Absinthe originated in Couvet, Switzerland around 1792, home of Dr. Pierre Ordinaire, who created it as a digestif and health tonic using wormwood and other herbs.
Its anise flavor came from the addition of green anise, Florence fennel, and star anise. This gave absinthe its distinctive black licorice taste and opaque green color. It rose to popularity through the late 1800s Belle Époque period in France. Captivating artists and writers, it became a Bohemian symbol of creativity. By 1910, the Green Fairy had been demonized as a dangerous, addictive drug.

The temperance movement lobbied for its ban around 1915, accusing absinthe of psychedelic effects. This was likely overstated, as the high proof rather than wormwood caused inebriation. But vivid hallucinations captured in art fueled its mystic allure. Through the 20th century, bans persisted in Europe and the USA. There was a revival after quality standards and debunked myths allowed legal production again in the 1990s. Today, fine absinthes provide a nuanced herbal experience without reported psychotropic effects.

Why shop Curiada's selection of absinthe?

Curiada offers absinthes that capture the full experience of this legendary spirit. Get them delivered to your door in 1-7 days to explore a new world!


Agave Spirits and Mezcal

Agave Spirits and Mezcal

Bottle image of Mr Black Cold Brew Coffee Liqueur.  The 750ml bottle is rectangular with a rounded stem.

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High quality spirits for your cocktails and home bar. 

Bottle image of Mr Black Cold Brew Coffee Liqueur.  The 750ml bottle is rectangular with a rounded stem.

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Bottle of Amaro Averna.

Amari & Aperitifs

Ready to level up your cocktails?  Enjoy all that bitter has to offer with Curiada's wonderful amaro selection.

Amaro means bitter. Literally! It means bitter in Italian. And, for many of us, bitter, one of the five basic tastes, is not appealing on its surface. But, if I've learned anything from my coffee habit, bitter can be a delight, in and of itself, and the perfect complement to sweet to make wonderful concoctions, cocktail or otherwise. Explore what bitter can bring to your cocktails with Curiada's selection of amari.

What is amaro?

Amaro is a bitter Italian herbal liqueur, usually containing 20-35% ABV. The name means "bitter" in Italian. It dates back centuries as a digestive aid, with each brand featuring its own blend of botanicals, roots, and spices.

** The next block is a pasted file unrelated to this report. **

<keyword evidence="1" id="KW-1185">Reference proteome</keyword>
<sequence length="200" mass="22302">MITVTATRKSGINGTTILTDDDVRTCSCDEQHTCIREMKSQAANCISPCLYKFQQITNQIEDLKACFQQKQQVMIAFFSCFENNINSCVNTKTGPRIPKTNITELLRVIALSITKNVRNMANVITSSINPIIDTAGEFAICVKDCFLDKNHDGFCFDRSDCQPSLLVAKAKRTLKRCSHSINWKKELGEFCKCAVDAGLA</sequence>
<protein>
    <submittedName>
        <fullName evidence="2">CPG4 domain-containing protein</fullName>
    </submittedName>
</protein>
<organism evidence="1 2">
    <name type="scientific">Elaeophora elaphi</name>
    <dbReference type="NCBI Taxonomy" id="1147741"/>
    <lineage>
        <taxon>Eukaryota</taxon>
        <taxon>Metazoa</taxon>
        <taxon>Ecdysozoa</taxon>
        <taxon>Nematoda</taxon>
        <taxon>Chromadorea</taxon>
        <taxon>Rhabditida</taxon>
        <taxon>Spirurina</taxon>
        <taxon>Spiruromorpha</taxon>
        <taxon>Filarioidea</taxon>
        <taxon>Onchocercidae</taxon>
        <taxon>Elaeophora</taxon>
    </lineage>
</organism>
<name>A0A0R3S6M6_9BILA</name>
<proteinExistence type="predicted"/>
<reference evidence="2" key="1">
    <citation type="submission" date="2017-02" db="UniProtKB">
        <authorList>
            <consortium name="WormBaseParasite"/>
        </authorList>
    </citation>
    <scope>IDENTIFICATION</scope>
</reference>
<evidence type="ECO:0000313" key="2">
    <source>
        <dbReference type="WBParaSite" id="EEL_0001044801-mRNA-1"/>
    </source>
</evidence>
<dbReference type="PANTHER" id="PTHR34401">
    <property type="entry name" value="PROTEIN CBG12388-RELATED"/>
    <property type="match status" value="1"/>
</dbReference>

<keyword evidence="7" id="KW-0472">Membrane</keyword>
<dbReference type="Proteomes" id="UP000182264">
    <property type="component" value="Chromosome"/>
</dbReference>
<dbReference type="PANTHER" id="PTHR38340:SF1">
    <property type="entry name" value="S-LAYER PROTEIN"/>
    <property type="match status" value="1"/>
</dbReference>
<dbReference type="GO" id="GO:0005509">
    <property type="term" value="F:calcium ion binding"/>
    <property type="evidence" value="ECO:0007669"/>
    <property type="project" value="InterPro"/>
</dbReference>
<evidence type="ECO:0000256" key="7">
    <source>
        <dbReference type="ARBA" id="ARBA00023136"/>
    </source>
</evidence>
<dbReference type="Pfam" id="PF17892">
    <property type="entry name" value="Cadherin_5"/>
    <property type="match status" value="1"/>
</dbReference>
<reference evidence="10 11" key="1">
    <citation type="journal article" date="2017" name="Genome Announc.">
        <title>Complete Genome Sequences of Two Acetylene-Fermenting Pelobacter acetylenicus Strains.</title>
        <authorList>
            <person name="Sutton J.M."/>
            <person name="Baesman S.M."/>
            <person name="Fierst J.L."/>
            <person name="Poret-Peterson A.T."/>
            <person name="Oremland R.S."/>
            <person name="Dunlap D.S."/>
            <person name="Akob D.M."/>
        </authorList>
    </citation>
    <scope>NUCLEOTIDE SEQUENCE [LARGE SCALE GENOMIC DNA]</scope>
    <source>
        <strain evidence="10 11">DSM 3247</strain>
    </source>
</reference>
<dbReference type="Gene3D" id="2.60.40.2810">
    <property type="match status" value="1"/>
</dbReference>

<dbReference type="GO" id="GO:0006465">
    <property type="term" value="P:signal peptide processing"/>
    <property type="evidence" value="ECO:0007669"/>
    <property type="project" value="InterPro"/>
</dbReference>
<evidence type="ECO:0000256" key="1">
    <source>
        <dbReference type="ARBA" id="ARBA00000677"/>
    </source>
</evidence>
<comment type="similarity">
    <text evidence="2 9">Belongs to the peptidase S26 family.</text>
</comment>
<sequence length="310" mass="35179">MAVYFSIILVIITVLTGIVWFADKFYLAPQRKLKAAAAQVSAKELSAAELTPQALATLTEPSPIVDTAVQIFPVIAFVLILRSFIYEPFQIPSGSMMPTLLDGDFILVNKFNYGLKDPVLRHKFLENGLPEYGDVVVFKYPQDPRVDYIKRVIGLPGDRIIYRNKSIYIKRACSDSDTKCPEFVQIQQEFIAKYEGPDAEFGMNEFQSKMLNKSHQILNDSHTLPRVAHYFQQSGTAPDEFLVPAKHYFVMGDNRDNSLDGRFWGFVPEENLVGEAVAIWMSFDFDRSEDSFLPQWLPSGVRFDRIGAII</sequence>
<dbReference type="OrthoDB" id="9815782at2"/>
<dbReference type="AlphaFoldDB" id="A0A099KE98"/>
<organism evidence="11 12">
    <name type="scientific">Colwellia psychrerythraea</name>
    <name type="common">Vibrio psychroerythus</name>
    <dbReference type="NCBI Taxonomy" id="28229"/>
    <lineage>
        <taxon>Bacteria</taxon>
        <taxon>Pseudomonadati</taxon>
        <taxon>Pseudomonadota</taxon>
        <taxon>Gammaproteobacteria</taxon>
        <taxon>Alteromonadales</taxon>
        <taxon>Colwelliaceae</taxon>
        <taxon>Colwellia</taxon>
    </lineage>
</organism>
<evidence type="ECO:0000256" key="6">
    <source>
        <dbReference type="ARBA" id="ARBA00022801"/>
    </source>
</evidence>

Traditional amari offer a complex medley of bitter flavours, followed by nutty, earthy sweetness. They are classified as bitters but often approach sweet vermouth in profile. Popular brands include Averna, Ramazzotti, and Fernet-Branca.

What are the different types of amaro?

There are several distinct styles of amaro defined by their flavor profiles and ingredients:

  • Alpine - Bright, floral, and herbaceous like Gran Classico, Braulio, and Ramazzotti.
  • Fruit - Featuring notes of citrus and stone fruits like Averna, Lucano and Meletti.
  • Spiced - Led by cinnamon, clove and anise flavors as in Nonino Quintessentia, Vecchio Amaro del Capo.
  • Roasted Nutty - With prominent walnut and cocoa notes like Cynar and Amaro Montenegro.
  • Minty Herbal - Driven by menthol, saline and bitter roots like Fernet-Branca, Branca Menta.

How is amaro made?

Each brand closely guards their secret recipe, but production follows a similar process:
Neutral spirit is distilled from fermented grain or grapes. Various herbs, roots, peels, flowers, nuts and spices are macerated in the spirit to extract flavors and aroma compounds.

Common botanicals include gentian, rhubarb, chamomile, saffron, ginger, quinine, star anise, peppermint, myrrh, bitter orange peel and cinnamon. The ingredients macerate in neutral spirit for weeks to extract maximum flavor. The infused spirit gets combined with caramel coloring, sugar syrup and often grape spirit or wine before dilution with water to bottling strength of 20-35% ABV. Finally it is aged in steel or oak barrels for additional smoothing and maturation.

How should I drink amaro?

Amari shine when consumed neat at room temperature or over ice as an after dinner digestif. Savoring slowly allows their layers to unfold. The bitterness stimulates digestion while the sweetness provides balance.

In cocktails, amaro's herbal complexity enhances whiskey or gin. Only a small amount is needed in the recipe to provide intrigue. Sweeter fruit-forward amari also work well in place of vermouth in classics like the Negroni or Manhattan.

How does amaro taste, smell and look?

When served at room temperature, aromas of anise, licorice, mint, herbs, nuts and caramel rise from the glass. The first sip leads with strong bitterness that fades into aromatics of flowers, fruits, then lingering earthy sweetness.

Texture is light to medium viscosity. Most amari add caramel for a rich amber to chocolate brown color. But traditional mountain styles remain clear. As with any spirit, tasting amaro slowly allows its evolving layers to emerge. Bitterness stimulates saliva to awaken tastebuds for the sweet, complex midpalate and finish.